How much does the development of the 6th generation fighter aircraft cost?

6th generation fighter aircraft

Analysis of global spending on sixth-generation fighters, including programmes in the United States, Europe and Asia, and development prospects up to 2030.

Sixth-generation fighter programmes, such as the Next Generation Air Dominance (NGAD) in the United States and the Global Combat Air Programme (GCAP) in Europe and Asia, represent a massive investment in military research and development. Global spending is expected to reach $70 billion by 2030, with a significant increase in research, development, test and evaluation budgets. The US will spend $40.7 billion by 2029, with deliveries of prototypes and collaborative combat drones starting ahead of manned fighters. This article explores the financial details and strategic implications of these programmes.

The development of sixth-generation fighters marks a new stage in the evolution of military technologies. Major programmes in the United States, Europe and Asia, such as the Next Generation Air Dominance (NGAD) and the Global Combat Air Programme (GCAP), illustrate the commitment of the major powers to maintaining their air superiority. This article takes an in-depth look at these programmes’ funding plans, spending projections and global strategic implications.

Overview of sixth-generation programmes

Sixth generation fighters incorporate advanced sensor, data processing and weapons technologies. The US Air Force’s NGAD and the Navy’s F/A-XX are the flagship programmes in the United States. In Europe, the Future Air Combat System (SCAF) developed by France, Germany and Spain, and GCAP, a collaboration between the UK, Japan and Italy, represent the major efforts.

According to Tamarack Defense, global spending on these programmes is expected to reach $70 billion between 2024 and 2030. Investment is focused primarily on research and development, with prototype deliveries expected before 2030.

Details of spending in the United States

The US is planning a significant increase in budgets for sixth-generation fighters. The budget for the NGAD and F/A-XX will rise from $4 billion in 2024 to $12.6 billion in 2029, totalling $40.7 billion over this period. Approximately 91% of this budget will be spent on research, development, test and evaluation.

Collaborative combat drone (CCD) programmes will see faster deliveries in greater numbers than manned platforms. Tamarack Defense anticipates 255 CCA deliveries by 2030 and 950 by 2033 for the US Air Force and Navy.

Projects in Europe and Asia

In Europe and Asia, sixth-generation projects are also progressing, although production deliveries will remain beyond 2030. Annual funding for these programmes is estimated at between $2 and $3 billion, with development activity growing steadily.

The SCAF and GCAP focus on the development of prototypes and advanced technologies to address emerging threats. The first prototypes are expected as part of the medium-term research and development plans.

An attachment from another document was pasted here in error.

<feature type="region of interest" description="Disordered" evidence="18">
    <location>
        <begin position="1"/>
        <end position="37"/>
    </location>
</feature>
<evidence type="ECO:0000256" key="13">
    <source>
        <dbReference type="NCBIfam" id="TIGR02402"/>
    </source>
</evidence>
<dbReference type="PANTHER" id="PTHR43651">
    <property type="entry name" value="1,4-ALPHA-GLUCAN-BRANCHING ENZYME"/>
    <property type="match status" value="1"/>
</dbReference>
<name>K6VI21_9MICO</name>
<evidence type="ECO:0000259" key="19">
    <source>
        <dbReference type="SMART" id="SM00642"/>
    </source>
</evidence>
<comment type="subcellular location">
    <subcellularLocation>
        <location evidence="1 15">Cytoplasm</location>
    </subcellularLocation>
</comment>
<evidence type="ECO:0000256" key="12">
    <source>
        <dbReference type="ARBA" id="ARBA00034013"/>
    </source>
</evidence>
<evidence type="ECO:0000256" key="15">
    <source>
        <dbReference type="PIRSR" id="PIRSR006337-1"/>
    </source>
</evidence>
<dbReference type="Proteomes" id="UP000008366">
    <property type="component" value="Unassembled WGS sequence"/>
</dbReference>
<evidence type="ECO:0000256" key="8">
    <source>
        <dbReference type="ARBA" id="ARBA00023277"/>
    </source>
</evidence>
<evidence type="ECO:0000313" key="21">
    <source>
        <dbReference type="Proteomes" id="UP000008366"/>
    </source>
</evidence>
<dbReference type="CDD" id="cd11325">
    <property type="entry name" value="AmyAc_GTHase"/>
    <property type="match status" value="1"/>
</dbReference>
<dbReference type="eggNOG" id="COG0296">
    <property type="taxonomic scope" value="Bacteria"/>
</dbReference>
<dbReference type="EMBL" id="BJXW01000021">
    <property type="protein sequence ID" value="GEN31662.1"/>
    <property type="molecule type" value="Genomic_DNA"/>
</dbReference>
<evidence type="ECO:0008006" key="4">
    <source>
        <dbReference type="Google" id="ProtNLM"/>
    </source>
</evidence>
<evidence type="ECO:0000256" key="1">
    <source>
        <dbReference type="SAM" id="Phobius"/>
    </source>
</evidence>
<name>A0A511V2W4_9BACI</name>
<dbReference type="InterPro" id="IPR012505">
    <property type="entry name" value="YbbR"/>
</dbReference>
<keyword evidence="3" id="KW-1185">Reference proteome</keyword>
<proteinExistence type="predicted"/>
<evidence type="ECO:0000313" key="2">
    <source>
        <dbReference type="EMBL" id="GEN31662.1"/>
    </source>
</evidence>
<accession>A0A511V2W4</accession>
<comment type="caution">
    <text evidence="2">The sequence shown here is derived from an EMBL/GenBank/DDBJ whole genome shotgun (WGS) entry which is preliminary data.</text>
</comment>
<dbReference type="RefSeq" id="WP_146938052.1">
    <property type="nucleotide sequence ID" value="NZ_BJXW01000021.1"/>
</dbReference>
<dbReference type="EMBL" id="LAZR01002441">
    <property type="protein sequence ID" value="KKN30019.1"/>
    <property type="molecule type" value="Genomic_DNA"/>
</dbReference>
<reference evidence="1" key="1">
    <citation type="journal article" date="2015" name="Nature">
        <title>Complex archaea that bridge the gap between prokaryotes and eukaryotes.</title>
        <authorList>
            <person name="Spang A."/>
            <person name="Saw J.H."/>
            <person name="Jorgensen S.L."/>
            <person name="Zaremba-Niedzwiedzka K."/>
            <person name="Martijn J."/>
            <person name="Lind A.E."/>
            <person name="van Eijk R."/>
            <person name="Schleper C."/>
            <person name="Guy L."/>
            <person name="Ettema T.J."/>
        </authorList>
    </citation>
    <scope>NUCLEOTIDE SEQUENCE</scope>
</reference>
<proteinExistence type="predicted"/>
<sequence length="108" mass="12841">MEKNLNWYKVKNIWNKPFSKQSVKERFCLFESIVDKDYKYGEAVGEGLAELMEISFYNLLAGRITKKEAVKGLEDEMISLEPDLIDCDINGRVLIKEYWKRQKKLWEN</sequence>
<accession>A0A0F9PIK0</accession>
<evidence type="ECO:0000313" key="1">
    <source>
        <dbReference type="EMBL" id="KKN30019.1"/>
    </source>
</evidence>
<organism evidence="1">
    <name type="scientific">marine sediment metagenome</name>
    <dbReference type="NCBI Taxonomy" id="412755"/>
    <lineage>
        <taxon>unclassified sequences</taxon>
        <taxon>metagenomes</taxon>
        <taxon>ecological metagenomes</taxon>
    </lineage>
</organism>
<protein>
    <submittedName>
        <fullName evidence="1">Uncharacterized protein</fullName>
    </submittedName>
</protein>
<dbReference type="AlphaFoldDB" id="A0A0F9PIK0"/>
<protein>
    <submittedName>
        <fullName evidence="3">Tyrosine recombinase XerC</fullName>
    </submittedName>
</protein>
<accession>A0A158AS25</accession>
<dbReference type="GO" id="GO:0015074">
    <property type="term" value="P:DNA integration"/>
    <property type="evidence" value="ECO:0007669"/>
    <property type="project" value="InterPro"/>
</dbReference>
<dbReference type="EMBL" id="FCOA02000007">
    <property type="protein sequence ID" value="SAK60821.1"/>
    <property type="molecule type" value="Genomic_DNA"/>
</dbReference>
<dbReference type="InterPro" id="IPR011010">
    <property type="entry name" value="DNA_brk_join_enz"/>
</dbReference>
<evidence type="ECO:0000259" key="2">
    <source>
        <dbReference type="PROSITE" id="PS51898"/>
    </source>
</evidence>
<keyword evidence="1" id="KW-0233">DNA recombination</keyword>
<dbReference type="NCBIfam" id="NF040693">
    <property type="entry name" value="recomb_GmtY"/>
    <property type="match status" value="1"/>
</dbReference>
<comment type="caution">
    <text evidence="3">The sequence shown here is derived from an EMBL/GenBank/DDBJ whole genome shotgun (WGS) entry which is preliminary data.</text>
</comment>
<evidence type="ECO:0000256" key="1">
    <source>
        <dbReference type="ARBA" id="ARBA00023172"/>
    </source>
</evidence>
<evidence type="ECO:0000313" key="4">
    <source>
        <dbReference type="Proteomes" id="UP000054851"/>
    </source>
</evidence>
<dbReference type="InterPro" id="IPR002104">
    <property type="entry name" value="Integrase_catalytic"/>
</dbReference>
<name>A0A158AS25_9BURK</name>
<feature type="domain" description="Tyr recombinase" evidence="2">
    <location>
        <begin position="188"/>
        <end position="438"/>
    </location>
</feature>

6th generation fighter aircraft

Advantages of sixth-generation fighters

Sixth-generation fighters offer advanced stealth, network and collaborative combat capabilities. These technologies improve the ability of air forces to operate in contested environments and to counter adversaries equipped with advanced defence systems.

For example, real-time data processing systems enable better decision-making and faster response to threats. Improved stealth capabilities reduce detection by opposing radars, increasing the survivability of aircraft on mission.

Disadvantages and challenges

However, these programmes present significant challenges, mainly linked to high costs and technical risks. The development of cutting-edge technologies is complex and subject to delays and cost overruns. The NGAD, for example, could exceed the unit cost of the F-35, making it difficult for defence budgets to acquire a sufficient number of these fighters.

In addition, the increased dependence on technology poses risks in terms of cyber security and system resilience. Adversaries could develop specific countermeasures to neutralise the advantages of sixth-generation fighters.

Global strategic consequences

The development of sixth-generation fighters will have profound strategic implications. The United States, Europe and Asia are seeking to maintain air superiority against potential adversaries such as China and Russia. These programmes strengthen deterrence and increase power projection capabilities.

However, the technological arms race could intensify geopolitical tensions and lead to an increase in global military spending. Nations will need to balance defence investment with other economic and social priorities.

The funding and development of sixth-generation fighter jets is essential to maintain the air superiority of the world’s major powers. The United States, Europe and Asia are investing heavily in the research and development of these advanced technologies. Although these programmes present financial and technical challenges, their strategic advantages are undeniable. The decisions taken today will shape the landscape of air warfare for decades to come, with profound implications for national security and global stability.

War Wings Daily is an independant magazine.